The curtain goes up at 7 p.m. Bob Chapman hosts. Tell your smart speaker to “Play The Classical Station.”
On September 16 we observe the birthday of Hildegard von Bingen, OSB. This 12th-century genius was a Benedictine abbess. She was also a prolific writer and composer whose music we play from time to time on Great Sacred Music and Peaceful Reflections. Dr. von Bingen was a polymath or someone who is well-versed in a variety of subjects, a renaissance woman if you will.
Photo: Unknown Author, Public Domain, Wikimedia Commons
Wednesday, September 15, 2021
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This evening at 6 p.m. Eastern we mark the beginning of Yom Kippur, The Day of Atonement, with a special program of music performed by the Western Wind Vocal Ensemble. Rabbi Marc Cohn of Temple Emmanuel, Winston-Salem, North Carolina, will introduce the program.
Photo: Yom Kippur courtesy of Congregation Keneseth Israel, Allentown, Pennsylvania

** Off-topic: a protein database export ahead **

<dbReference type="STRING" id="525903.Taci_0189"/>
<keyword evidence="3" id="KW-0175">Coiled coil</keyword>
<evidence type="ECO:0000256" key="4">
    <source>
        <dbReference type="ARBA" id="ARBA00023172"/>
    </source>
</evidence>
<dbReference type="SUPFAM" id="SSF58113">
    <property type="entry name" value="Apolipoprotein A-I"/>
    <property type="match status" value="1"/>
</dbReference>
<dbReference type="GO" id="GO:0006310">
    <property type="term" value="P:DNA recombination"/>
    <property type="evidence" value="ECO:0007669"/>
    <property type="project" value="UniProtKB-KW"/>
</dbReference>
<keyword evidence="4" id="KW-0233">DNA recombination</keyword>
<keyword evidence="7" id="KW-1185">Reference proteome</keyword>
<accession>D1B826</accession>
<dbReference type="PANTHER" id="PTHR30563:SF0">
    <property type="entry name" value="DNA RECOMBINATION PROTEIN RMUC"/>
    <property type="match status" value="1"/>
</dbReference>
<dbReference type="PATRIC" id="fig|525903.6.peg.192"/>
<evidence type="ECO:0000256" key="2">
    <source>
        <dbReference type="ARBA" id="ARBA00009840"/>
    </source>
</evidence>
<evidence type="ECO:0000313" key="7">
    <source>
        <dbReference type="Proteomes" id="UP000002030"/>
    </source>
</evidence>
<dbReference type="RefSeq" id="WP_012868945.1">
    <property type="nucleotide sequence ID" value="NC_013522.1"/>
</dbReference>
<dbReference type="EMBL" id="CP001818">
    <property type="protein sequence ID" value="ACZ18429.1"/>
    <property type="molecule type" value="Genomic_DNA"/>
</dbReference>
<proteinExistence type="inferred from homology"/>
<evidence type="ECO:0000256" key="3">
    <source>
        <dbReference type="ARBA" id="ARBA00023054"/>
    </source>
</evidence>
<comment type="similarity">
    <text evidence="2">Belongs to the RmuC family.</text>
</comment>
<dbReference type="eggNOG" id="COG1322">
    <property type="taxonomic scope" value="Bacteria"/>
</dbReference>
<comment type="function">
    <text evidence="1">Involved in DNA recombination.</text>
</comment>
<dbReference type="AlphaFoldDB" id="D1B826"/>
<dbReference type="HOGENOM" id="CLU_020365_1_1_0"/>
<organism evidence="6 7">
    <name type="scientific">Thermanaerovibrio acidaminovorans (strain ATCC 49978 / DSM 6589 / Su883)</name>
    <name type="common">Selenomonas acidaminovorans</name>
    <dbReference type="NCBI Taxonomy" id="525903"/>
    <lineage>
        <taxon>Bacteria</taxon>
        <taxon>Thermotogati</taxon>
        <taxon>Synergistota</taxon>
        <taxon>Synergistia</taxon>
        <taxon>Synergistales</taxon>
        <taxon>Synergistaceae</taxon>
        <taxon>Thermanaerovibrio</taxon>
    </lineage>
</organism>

On September 15 we observe the birthdays of American composer Horatio Parker (1863-1919), German conductor Bruno Walter (1876-1962), Spanish conductor Rafael Frühbeck de Burgos (1933-2014), and American soprano Jessye Norman (1945-2019).
Dr. Parker established the music curriculum at Harvard University and was a director of the New England Conservatory of Music. Herr Walter was one of the great conductors of the 20th century. He lived in the United States from 1939 until his death. Señor Frühbeck de Burgos was the music director of several orchestras including the Montreal Symphony Orchestra and the Danish National Symphony. GRAMMY-award winning soprano Jessye Norman appeared in most of the world’s great opera houses in the course of her career.
Photo: Ms. Norman by Carole Friedman
Tuesday, September 14, 2021
September 14 is the birthday of composer Michael Haydn, the lesser-known but still quite accomplished younger brother of Franz Josef Haydn. It’s also a great day to feature other famous sibling composers and performers in the classical music world including the Bachs, Johann Christoph Friedrich, Carl Philip Emmanuel, and Johann Christian; the Mendelssohns, Felix and Fanny; and the Mozarts, Wolfgang and Nanerl. In our modern classical music world, the Labèque sisters, Gil and Orli Shaham, Andrew and Julian Lloyd Webber, and the sensational Kanneh-Mason family enrich our lives with their wonderful playing. Today’s playlist tells you when performances by these talented siblings will air.